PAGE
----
The first-class municipality of San Vicente is 194 kilometers from the humongous capital. The last 50-something kilometers wind through verdant forest, where one slows down on a mostly dirt road with patches of mirage-like concrete here and there. In the rainy season it turns muddy, with rivulets running down from hillsides. Parts are being upgraded by work crews. The plan is to have it all cemented to cut down travel time to 2.5 hours.
    For some years now, we’ve heard of San Vicente as yet another relatively unknown destination touted as “the next Boracay.” In fact those who have a stake in the area contend that it’ll surpass Boracay when it does get developed. The prime boast is the fabled 14-kilometer Long Beach of white sand — the gently undulating coastline between barangays New Agutaya and Alimanguan.
    If you Google “San Vicente, Palawan” you’ll find most of the entries leading to websites making various pitches for real estate. One objective commentary has it: “And what does sleepy San Vicente have? Well, it has a long stretch of beach… No hotels. No resorts. No restaurants. Nothing. Only raw land, pure and simple… (It’s) all so far just a real estate play.”
    A 2.5-hectare beachfront property is being peddled online for a discounted P17.5 million, while a whopping P37.5 million is the tag price for a 1.5-hectare lot with a 60-meter beachfront directly facing Imuruan Bay, said to be only 10 minutes from the new airport.
    Indeed, ground has been broken for an international airport, with backhoes and bulldozers already leveling hectares of former rice fields close to the town proper. The powers-that-be reportedly managed to convince most of the rice farmers to sell and move out, while a few have remained adamantly in place despite continuing pressure.
    Presently, everything seems to point to a grand conundrum for the future of San Vicente. While it’s touted as “the next big thing” for Philippine tourism, environmental issues appear to be hounding its planned development.
    At least a couple of artist-friends have established idyllic havens in the area. One is the painter Diokno Pasilan, who with his Scottish-born wife purchased a 150-meter-long beachfront at Kabantagan 10 years ago, and built a large wooden house cum terrace that rests two meters above ground on large poles.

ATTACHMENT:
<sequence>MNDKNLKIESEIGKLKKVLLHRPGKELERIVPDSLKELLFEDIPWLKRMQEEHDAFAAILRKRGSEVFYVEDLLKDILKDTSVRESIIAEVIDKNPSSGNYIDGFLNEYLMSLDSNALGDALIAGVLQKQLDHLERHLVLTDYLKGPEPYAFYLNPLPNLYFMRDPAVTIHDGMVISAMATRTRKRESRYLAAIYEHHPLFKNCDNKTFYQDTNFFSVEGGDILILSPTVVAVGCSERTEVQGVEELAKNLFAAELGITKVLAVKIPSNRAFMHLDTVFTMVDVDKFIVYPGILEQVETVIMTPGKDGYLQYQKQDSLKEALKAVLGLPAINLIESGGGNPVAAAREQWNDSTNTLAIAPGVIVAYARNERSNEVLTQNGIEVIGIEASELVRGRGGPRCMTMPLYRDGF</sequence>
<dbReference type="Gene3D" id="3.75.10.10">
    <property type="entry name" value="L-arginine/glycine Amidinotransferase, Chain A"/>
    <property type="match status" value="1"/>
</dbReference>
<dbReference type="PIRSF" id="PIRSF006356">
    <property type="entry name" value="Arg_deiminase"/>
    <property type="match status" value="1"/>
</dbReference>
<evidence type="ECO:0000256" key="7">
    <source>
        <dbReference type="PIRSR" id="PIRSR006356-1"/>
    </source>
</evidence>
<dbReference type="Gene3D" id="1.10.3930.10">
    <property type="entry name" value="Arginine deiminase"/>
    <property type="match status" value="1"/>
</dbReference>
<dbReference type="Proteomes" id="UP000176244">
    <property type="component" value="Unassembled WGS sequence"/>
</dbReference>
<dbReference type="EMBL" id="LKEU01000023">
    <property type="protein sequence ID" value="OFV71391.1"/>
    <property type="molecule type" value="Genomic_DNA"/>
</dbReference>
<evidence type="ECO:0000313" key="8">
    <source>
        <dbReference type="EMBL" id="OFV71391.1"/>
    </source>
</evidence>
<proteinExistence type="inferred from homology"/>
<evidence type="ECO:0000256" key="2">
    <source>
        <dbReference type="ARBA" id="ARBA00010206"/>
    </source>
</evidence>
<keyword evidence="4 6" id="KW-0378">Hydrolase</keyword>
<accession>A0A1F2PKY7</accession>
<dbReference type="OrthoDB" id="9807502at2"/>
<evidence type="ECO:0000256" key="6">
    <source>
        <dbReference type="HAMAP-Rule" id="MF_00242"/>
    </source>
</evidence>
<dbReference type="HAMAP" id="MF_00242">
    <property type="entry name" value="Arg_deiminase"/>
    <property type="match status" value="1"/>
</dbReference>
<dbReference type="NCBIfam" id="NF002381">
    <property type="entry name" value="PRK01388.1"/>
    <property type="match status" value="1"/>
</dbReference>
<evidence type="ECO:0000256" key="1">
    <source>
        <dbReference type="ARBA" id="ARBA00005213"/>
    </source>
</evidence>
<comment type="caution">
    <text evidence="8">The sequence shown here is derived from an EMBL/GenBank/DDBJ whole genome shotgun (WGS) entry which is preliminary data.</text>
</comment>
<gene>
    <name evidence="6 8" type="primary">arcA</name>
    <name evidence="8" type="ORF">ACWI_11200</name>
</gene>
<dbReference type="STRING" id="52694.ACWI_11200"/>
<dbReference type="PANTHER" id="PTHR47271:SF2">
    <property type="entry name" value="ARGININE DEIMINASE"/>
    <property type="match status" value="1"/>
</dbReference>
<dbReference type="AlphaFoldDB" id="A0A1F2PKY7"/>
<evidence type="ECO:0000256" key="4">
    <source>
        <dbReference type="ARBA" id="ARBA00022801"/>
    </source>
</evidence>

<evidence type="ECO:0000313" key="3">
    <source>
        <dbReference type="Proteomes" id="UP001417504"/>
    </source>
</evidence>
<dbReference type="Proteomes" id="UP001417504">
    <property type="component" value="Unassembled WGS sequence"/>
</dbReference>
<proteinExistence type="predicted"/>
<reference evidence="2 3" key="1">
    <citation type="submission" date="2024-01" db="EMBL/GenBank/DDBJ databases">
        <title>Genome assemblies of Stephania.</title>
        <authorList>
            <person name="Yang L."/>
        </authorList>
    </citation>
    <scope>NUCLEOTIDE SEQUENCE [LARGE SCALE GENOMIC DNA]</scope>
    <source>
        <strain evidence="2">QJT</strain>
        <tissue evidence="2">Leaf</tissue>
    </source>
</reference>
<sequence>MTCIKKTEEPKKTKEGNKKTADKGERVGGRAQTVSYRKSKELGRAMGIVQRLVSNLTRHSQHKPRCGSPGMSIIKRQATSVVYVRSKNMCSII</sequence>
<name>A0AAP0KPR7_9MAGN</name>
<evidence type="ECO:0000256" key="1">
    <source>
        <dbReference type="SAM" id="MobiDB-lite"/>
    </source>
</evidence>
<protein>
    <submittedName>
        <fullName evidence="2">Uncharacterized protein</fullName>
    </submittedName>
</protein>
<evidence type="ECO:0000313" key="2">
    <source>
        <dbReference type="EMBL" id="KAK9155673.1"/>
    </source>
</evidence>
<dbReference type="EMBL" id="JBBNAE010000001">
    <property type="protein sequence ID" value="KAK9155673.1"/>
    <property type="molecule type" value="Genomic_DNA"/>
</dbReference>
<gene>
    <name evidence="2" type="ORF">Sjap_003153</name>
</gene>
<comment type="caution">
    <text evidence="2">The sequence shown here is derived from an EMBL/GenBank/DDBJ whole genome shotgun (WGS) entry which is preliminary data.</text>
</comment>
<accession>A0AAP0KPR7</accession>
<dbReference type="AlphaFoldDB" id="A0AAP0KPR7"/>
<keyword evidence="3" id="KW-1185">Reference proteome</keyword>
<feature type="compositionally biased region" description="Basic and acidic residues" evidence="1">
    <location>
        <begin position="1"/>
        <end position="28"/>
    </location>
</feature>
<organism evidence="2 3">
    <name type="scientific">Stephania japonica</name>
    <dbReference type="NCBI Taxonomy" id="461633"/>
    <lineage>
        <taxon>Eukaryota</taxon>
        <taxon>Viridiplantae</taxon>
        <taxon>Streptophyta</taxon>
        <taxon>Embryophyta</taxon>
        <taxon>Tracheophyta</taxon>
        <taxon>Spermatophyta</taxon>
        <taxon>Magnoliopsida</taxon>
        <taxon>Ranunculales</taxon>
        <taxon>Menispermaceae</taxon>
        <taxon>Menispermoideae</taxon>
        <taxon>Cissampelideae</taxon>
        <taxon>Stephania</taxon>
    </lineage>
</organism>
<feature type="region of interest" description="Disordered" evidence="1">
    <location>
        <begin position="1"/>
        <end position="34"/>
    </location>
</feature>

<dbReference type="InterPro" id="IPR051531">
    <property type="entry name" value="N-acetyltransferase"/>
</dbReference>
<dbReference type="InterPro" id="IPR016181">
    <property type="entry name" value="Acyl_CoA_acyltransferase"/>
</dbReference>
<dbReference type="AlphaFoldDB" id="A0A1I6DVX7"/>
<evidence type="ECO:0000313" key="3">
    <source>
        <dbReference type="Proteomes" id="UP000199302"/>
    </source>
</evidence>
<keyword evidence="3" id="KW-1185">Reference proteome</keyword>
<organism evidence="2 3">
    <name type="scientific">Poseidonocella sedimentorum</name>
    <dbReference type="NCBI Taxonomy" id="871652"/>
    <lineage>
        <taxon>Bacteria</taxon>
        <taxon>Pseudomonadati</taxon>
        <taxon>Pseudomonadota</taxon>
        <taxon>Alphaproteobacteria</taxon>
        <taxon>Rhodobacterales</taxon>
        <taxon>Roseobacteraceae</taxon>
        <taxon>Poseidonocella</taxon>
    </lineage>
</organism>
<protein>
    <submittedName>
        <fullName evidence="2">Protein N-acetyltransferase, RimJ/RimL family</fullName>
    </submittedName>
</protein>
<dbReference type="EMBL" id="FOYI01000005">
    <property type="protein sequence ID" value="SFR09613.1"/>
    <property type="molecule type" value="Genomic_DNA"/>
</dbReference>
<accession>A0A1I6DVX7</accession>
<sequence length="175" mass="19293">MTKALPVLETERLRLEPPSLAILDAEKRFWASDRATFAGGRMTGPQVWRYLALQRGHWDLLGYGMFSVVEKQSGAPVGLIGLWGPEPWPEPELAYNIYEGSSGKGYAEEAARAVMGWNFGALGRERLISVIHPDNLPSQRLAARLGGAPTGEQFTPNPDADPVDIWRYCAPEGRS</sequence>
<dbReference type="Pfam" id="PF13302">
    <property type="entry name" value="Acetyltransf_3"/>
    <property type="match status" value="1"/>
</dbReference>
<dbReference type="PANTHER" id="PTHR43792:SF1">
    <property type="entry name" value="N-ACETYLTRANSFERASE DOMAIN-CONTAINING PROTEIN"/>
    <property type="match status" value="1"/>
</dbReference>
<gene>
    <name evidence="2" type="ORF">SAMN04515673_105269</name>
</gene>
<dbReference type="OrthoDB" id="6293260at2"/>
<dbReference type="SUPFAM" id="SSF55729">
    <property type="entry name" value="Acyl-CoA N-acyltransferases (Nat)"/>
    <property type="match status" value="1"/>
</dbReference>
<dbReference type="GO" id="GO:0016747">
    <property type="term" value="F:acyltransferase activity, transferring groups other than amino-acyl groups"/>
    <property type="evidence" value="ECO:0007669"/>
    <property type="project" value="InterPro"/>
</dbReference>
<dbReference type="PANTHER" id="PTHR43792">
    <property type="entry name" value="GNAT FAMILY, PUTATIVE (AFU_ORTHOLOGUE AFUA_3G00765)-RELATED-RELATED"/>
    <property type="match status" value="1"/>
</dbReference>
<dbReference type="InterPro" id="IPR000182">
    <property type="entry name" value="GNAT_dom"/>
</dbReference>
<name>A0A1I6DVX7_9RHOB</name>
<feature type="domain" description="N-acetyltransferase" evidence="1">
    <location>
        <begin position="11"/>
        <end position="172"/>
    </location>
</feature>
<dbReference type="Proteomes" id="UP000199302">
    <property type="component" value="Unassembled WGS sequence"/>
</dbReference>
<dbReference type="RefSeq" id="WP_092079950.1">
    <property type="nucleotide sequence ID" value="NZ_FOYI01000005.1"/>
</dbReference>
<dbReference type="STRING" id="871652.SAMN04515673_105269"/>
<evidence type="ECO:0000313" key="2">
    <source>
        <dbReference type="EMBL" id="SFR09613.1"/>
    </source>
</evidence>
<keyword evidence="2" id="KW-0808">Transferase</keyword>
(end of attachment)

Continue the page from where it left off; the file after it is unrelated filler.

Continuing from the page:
Red squirrels frolicking on coconut trees at sunrise and spectacular sunsets are daily fare. Now that the couple is based in Australia with their seven-year-old son, the solar-powered house may be rented at a modest P1,500 a day or P7,500 a week. It comes with a caretaker, an outrigger, drinking water from a waterfall nearby, an LPG-powered ref, and beds and linen for six.
    In 1988, Ma. Mercedes “Ditchay” Roxas leased 11 hectares of shore and forest in Daplac Cove in Boayan Island, the largest of the outlying islands off San Vicente. For 21 years now, she and her family have lived in harmony with the fisher folk, pioneering efforts to conserve and protect the ecosystem of a prized habitat of endangered species: the Tabun Bird, white Philippine cockatoos, green sea turtles, and fragile species such as Palawan hornbills, eagles, falcons, kingfishers, parrots and giant pigeons, monitor lizards, the bearded wild boar, and rarely seen sea otters.
    Her house of no walls, fences or barriers has been featured in various magazines. It has hosted Palawan officials as well as a Tourism undersecretary, who lauded her fine example of land stewardship. For her pains as an assiduous caretaker, now her family has been declared illegal occupants of timberland, with criminal charges filed against them. Why? Because Daplac Cove is being eyed as a satellite resort development to complement the big plans for San Vicente.
    But a robust brava! for Ditchay, who’s fighting back the best way she knows, appearing in environmental forums, writing in provincial publications and leading a crusade by way of the Internet. She argues eloquently that the campaign against her is simply “to pave the way for a huge real estate and resort development project of a well-known Manila-Boracay resort group… Once again money and greed are buying up huge tracts of land, displacing people and destroying the inestimable natural capital of the public for the sake of private interest.”
    What price development? The question has been asked countless times in our islands, no less so in Palawan, which as a lovely last frontier faces serial tug-of-war on such issues as logging, mining, quarrying, and unabated commercial development.
    Last month, on the occasion of the week-long Baragatan festival, the opportunity presented itself for the long drive to San Vicente to check out fabled Long Beach. Little did we know that our small party would be in for quite a shock.
    We saw the airport site clearing operation, and surmised that the “visionaries” behind it must have rendered quite a sales pitch to have successfully included San Vicente as part of the President’s Super Region Growth Corridor in Western Visayas. Puerto Princesa already has an international airport, and completing the highway for a 2.5-hour ride to San Vicente seems more feasible, let alone cheaper. Presently, the town only enjoys four hours of electricity, so that concerns are raised over the viability of a future power plant.